May I say that to the credit of all the Adlerians who publish on the Web, and in the libraries and stores, since we began intensively trying to work with the principles of this theory within the past week at our house, we have a lot of new hope, and I can imagine lasting, peaceful coexistence.

Dr. Stein: The term "fictional final goal" refers to an unconscious ideal, normally formed in childhood, and is explained in greater detail on my web site.

It sounds like you may need an integrated team approach involving a psychiatrist who can deal with medical/medication issues, and an Adlerian family therapist who can help all members of your family.

Classical Adlerian therapy can be effective with the problems you describe, but success also depends on the experience and skill of the particular clinician as well as the cooperation of the family.

Unfortunately, I do not have the name of a Classical Adlerian in your city. However, when I checked my national directory of Adlerians, I found a name in ____ You could contact _____ at ____ and ask her for referral to someone in your vicinity.

A book that might be of some value is "Helping Your Hyperactive/Add Child," by John F. Taylor, Ph.D. I believe that is written from an Adlerian perspective. You can order it from Amazon books at http://www.amazon.com .

Adlerian ideas have helped many families -- you are on the right track.



81. Existential Anxiety

Question From E-mail: I`m working on some theories about existential anxiety. What are normal experience of existential anxiety, when meeting the challenge of working in a group ?"
Dr. Stein: One perspective on existential anxiety would be to examine it as an inferioirty feeling with an impressive label.



82. Adler and Rogers

Question From E-mail: I'm taking a graduate counseling class. Is there a major difference between the Adlerian approach to therapy and person-centered therapy? I've found much that is similar between the two, but not much different.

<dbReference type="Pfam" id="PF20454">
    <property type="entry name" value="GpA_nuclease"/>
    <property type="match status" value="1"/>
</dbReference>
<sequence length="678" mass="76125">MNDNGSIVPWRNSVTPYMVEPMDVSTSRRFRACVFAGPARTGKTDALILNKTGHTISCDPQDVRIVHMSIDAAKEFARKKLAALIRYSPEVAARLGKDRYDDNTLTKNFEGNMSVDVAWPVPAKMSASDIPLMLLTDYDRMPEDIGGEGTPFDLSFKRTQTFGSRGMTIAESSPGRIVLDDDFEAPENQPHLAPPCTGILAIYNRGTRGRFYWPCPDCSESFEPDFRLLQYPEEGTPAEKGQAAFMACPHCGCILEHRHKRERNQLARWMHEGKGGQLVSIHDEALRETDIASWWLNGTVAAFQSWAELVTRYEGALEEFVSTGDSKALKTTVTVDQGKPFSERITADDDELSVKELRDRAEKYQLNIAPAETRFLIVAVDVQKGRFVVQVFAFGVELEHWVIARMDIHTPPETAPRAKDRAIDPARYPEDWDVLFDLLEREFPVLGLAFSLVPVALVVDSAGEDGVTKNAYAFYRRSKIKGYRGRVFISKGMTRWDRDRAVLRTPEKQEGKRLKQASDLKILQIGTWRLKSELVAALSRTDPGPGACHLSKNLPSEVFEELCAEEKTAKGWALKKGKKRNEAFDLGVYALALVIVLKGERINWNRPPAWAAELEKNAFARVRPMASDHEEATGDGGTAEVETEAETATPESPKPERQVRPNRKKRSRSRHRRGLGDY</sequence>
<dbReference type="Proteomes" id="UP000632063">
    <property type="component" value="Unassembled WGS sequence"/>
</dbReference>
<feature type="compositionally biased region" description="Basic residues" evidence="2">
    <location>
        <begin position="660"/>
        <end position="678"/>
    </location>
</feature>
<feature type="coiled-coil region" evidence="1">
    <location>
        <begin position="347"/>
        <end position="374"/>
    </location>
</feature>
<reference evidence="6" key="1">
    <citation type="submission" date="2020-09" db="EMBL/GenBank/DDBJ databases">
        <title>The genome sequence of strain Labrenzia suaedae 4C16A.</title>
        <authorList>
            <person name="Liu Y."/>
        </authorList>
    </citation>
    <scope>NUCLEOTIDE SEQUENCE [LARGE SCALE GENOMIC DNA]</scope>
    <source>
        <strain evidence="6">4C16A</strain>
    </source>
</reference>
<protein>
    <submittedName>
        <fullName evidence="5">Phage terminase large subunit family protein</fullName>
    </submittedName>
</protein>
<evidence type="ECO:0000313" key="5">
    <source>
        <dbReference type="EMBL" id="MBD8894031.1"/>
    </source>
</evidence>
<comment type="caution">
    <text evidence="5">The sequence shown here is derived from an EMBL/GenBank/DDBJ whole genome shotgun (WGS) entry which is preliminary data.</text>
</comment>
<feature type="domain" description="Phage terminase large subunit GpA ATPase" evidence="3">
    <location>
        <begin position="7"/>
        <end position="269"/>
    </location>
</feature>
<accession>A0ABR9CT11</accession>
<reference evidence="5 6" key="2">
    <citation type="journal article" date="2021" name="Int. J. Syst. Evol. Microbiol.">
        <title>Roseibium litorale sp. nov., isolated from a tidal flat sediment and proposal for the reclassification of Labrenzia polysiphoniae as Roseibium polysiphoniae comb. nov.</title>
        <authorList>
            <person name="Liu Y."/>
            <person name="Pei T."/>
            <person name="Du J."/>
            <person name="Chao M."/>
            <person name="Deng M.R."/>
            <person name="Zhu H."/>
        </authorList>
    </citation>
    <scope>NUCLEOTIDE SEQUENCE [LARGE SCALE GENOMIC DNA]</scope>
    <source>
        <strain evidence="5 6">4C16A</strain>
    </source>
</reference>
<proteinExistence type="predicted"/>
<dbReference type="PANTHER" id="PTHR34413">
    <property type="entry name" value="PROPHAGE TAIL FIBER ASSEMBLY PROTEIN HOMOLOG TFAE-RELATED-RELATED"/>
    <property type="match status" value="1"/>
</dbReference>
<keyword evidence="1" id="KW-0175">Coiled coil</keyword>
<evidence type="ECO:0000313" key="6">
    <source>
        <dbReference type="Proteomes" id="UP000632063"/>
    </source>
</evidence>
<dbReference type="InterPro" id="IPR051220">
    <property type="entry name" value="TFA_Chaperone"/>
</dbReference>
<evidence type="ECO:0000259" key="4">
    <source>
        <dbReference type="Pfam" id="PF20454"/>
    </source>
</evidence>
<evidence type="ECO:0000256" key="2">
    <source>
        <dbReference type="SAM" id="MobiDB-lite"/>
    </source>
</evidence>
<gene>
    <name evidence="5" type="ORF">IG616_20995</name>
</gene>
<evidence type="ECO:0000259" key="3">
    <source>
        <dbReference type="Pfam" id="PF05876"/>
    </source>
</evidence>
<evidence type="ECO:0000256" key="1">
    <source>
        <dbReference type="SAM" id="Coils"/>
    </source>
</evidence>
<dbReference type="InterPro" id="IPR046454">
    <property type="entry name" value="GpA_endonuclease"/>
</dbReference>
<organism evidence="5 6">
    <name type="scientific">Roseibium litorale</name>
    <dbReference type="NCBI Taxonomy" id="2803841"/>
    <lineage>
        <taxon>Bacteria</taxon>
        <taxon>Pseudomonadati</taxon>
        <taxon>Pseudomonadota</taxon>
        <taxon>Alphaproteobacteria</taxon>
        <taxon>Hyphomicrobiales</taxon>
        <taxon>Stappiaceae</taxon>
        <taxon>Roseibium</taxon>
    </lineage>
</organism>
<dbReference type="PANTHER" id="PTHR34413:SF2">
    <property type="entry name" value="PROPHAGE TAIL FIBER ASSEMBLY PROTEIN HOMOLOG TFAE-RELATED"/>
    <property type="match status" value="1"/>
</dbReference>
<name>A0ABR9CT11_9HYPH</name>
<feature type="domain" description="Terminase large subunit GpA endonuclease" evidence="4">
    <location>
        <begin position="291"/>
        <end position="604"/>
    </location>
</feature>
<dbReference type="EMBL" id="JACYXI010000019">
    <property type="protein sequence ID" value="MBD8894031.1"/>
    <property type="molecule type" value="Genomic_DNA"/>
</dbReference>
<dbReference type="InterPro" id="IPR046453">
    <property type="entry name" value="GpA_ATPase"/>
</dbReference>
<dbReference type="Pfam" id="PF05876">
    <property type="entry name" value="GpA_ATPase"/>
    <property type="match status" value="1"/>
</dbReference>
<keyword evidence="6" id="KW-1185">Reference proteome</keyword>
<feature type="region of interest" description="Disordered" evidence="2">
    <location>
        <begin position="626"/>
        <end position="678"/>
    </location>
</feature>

Dr. Stein: Read "Classical Adlerian Theory and Practice" at http://www.Adlerian.us/theoprac.htm , and pay close attention to the 12 stages of Classical Adlerian psychotherapy. I think you'll find a considerable difference after the fifth or sixth stage, especially the changing of a style of life and fictional final goal.



83. Emotional Intelligence

Question From E-mail: I am in the early part of reading "Emotional Intelligence: Why it can matter more than IQ" by Daniel Goleman and I was wondering, and this may be a illy question, if emotional intelligence is a given quality at birth or if a person who exhibits low emotional intelligence can be taught to be wise emotionally? Any theories or opinions on this subject would be appreciated.
Dr. Stein: Alfred Adler believed that "feeling of community" (awareness of feelings, empathy, compassion, etc.) is an innate potential which has to be consciously developed by training into skill and ability. It is innately so small that it must benefit from social understanding to develop. After becoming an ability, it may then acquire secondary dynamic characteristics of attitude and motivation. Read "Developmental Sequence of The Feeling of Community" at http:/www.Adlerian.us/dev-si.htm



84. Photoanalysis

Question From E-mail: Does anyone know about literature that deals with how to analyse pictures and metaphors (i.e. the stories that belong to that picture).
Dr. Stein: For a psychological perspective, check:

Photoanalysis; How to Interpret the Hidden Psychological Meaning of Personal and Public Photographs, Robert U., Akeret, Published 1973.



85. Statistics

Question From E-mail: Im very interested in adlerian therapy and use bits of it already but i would like to know (for funding) is there any statistics on out comes? If so, where do I get them?
Dr. Stein: I do not know of any reliable statistics on the outcome of Adlerian therapy. Any meaningful research would have to distinguish between Classical Adlerian and Dreikursian (usually called Adlerian) approaches to treatment.



86. Birth Order and Development

Question From E-mail: I would like to get information about the effects of birth order on development.